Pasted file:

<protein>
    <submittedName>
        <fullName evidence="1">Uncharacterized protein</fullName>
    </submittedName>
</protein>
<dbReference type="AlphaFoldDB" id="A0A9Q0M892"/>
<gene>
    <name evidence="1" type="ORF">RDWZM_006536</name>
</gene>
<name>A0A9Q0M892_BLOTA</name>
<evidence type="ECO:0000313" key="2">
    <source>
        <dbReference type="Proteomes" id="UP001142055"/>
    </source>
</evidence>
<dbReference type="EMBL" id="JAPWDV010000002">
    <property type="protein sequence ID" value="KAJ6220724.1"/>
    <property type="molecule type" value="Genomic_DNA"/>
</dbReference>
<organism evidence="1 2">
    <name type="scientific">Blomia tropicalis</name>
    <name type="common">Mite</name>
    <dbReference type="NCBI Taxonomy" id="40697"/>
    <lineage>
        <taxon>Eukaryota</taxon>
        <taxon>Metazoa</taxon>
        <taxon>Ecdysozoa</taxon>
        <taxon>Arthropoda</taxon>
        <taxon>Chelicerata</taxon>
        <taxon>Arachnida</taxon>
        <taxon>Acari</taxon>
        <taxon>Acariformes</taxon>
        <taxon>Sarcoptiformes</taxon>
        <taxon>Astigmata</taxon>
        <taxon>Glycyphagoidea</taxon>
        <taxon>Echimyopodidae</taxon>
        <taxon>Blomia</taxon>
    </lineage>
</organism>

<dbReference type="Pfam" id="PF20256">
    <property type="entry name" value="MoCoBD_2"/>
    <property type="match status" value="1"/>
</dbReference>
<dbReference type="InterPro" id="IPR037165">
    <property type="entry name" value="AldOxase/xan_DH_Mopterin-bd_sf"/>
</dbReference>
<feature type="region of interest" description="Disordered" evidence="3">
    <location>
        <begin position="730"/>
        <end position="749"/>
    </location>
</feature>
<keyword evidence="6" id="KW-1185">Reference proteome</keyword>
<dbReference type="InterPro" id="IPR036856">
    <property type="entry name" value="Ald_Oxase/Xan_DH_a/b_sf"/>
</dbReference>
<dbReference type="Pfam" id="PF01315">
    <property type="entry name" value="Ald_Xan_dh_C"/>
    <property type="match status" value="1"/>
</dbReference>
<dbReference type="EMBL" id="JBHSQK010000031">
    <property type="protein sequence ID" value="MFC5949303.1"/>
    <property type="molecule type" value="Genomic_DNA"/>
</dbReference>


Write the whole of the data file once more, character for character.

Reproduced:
<protein>
    <submittedName>
        <fullName evidence="1">Uncharacterized protein</fullName>
    </submittedName>
</protein>
<dbReference type="AlphaFoldDB" id="A0A9Q0M892"/>
<gene>
    <name evidence="1" type="ORF">RDWZM_006536</name>
</gene>
<name>A0A9Q0M892_BLOTA</name>
<evidence type="ECO:0000313" key="2">
    <source>
        <dbReference type="Proteomes" id="UP001142055"/>
    </source>
</evidence>
<dbReference type="EMBL" id="JAPWDV010000002">
    <property type="protein sequence ID" value="KAJ6220724.1"/>
    <property type="molecule type" value="Genomic_DNA"/>
</dbReference>
<organism evidence="1 2">
    <name type="scientific">Blomia tropicalis</name>
    <name type="common">Mite</name>
    <dbReference type="NCBI Taxonomy" id="40697"/>
    <lineage>
        <taxon>Eukaryota</taxon>
        <taxon>Metazoa</taxon>
        <taxon>Ecdysozoa</taxon>
        <taxon>Arthropoda</taxon>
        <taxon>Chelicerata</taxon>
        <taxon>Arachnida</taxon>
        <taxon>Acari</taxon>
        <taxon>Acariformes</taxon>
        <taxon>Sarcoptiformes</taxon>
        <taxon>Astigmata</taxon>
        <taxon>Glycyphagoidea</taxon>
        <taxon>Echimyopodidae</taxon>
        <taxon>Blomia</taxon>
    </lineage>
</organism>

<dbReference type="Pfam" id="PF20256">
    <property type="entry name" value="MoCoBD_2"/>
    <property type="match status" value="1"/>
</dbReference>
<dbReference type="InterPro" id="IPR037165">
    <property type="entry name" value="AldOxase/xan_DH_Mopterin-bd_sf"/>
</dbReference>
<feature type="region of interest" description="Disordered" evidence="3">
    <location>
        <begin position="730"/>
        <end position="749"/>
    </location>
</feature>
<keyword evidence="6" id="KW-1185">Reference proteome</keyword>
<dbReference type="InterPro" id="IPR036856">
    <property type="entry name" value="Ald_Oxase/Xan_DH_a/b_sf"/>
</dbReference>
<dbReference type="Pfam" id="PF01315">
    <property type="entry name" value="Ald_Xan_dh_C"/>
    <property type="match status" value="1"/>
</dbReference>
<dbReference type="EMBL" id="JBHSQK010000031">
    <property type="protein sequence ID" value="MFC5949303.1"/>
    <property type="molecule type" value="Genomic_DNA"/>
</dbReference>